History is a contested battlefield in which one needs to marshal evidence, documentation and sound logic to convince others of the merits of one’s views.
Facts matter, but those selected and omitted, as well as how they are interpreted, lead to different conclusions. One of the first lessons history professors share with their students is how dramatically an understanding of the past can change from one generation to the next. Students are astounded by what previous generations viewed as historical truth.
Consider, for example, the Dunning School of history, named for the Columbia University professor William A. Dunning, whose work on Reconstruction was the gold standard for the first 30 years of the 20th century. Dunning and his disciples viewed Black Americans as genetically inferior and unworthy of suffrage or political office. “The negroes exercised an influence in political affairs,” Dunning wrote in The Atlantic in 1901 “out of all relation to their intelligence or property.” Subsequent generations of historians would, through meticulous documentation, citation and argumentation, illustrate the fallacy of these interpretations. A new consensus was born that viewed the political equality of Black Americans as one of the noblest dimensions of Reconstruction.
The history of monuments is similar in that each one tells a particular story about the past that often reflects the political moment in which they were created. Each generation and region erects monuments that aim to convey the values, ideas, and interpretations of their particular culture. Those who hold power and resources get to tell their version of the past. Take the case of the Robert E. Lee monument constructed in Charlottesville, Virginia, at the height of the Dunning School in 1924. For many white southerners, the Lee monument stood as a symbol of the Lost Cause of the Confederacy. For Black citizens, the statue served as a reminder of their subordinate status. Monuments, like history books, are not fixed truths, but rather claims about the meaning of the past. These, too, can be contested.
What, then, to make of President Trump’s Mount Rushmore speech in which he claimed that “our nation is witnessing a merciless campaign to wipe out our history, define our heroes, erase our values, and indoctrinate our children.” As is often the case, Trump takes a kernel of truth and injects it with hyperbole and vitriol. No doubt, there is a cultural war afoot about what lessons and ideals Americans want their monuments to teach them about the past.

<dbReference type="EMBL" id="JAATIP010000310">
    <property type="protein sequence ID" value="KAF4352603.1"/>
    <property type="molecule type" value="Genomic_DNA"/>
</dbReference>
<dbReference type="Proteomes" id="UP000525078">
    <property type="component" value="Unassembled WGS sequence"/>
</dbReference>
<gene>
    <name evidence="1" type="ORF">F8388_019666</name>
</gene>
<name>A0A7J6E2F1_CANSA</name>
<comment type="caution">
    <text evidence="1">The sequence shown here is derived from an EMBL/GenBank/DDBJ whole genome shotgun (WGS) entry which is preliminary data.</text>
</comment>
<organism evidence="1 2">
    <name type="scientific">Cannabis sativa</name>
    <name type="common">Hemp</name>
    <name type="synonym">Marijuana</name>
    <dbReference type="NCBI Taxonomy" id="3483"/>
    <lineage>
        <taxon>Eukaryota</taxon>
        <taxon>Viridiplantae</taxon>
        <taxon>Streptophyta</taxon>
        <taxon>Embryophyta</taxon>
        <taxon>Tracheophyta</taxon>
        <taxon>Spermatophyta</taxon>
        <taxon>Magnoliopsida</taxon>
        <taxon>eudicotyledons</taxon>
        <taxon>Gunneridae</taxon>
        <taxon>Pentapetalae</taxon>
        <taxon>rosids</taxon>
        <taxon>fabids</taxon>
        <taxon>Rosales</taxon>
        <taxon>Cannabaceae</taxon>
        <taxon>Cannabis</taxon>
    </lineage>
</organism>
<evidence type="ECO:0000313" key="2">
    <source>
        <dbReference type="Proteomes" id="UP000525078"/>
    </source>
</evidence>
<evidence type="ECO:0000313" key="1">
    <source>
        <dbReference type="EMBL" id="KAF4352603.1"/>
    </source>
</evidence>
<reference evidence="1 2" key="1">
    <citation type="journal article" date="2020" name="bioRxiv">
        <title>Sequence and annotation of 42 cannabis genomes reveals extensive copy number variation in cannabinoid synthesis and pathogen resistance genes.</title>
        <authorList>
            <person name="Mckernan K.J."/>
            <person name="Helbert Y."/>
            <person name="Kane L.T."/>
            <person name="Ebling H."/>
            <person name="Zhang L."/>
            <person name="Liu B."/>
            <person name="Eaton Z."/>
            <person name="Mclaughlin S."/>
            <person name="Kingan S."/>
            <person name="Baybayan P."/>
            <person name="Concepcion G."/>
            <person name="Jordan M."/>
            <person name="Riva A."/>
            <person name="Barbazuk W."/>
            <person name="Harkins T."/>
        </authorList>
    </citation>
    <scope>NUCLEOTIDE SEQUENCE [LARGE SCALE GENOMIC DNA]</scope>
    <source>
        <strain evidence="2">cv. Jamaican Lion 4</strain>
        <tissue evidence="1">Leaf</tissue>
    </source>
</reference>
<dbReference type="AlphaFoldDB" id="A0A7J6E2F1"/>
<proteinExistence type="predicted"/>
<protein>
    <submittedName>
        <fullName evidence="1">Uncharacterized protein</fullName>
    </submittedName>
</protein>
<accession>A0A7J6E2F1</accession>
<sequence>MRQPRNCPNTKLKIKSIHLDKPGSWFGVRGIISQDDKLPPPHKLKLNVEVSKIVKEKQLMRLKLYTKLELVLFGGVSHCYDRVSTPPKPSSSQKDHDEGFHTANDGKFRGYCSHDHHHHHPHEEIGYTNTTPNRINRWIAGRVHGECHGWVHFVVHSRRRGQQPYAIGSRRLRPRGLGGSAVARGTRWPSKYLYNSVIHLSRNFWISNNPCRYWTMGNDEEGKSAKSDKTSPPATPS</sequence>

But it is the president’s use of the word “our” that signifies his intent.
His is not a pluralistic view of history but rather a kind of fantastical, mythical version that worships flawless white men. When historians, political commentators or ordinary citizens call that into question, Trump responds that “they want to silence us, but we will not be silenced.” It doesn’t take a doctorate in history or cultural studies to determine what he means by “us” or “they.”
The president’s speech manipulated the legacy of fellow Republican Abraham Lincoln, whom he commended for “winning the Civil War, issuing the Emancipation Proclamation, and abolishing slavery.” Trump’s convoluted logic would lead one to believe that President Lincoln would be appalled by the “angry mob” attacking Confederate statues because it somehow betrayed the spirit of the Civil War. That’s quite an interpretative leap.
Trump also argued that Lincoln’s desire to “preserve the nation and our union cost him his life.” This, too, is misleading. John Wilkes Booth assassinated Lincoln because of emancipation and the president’s overtures towards black equality. Lincoln lost his life not because he sought to preserve the union but because Wilkes preferred that it remained divided over race and region. Trump may soon find that his efforts to split the nation and ignore renewed calls for equality will cost him his re-election.
Andrew Darien is chair and professor of history at Salem State University.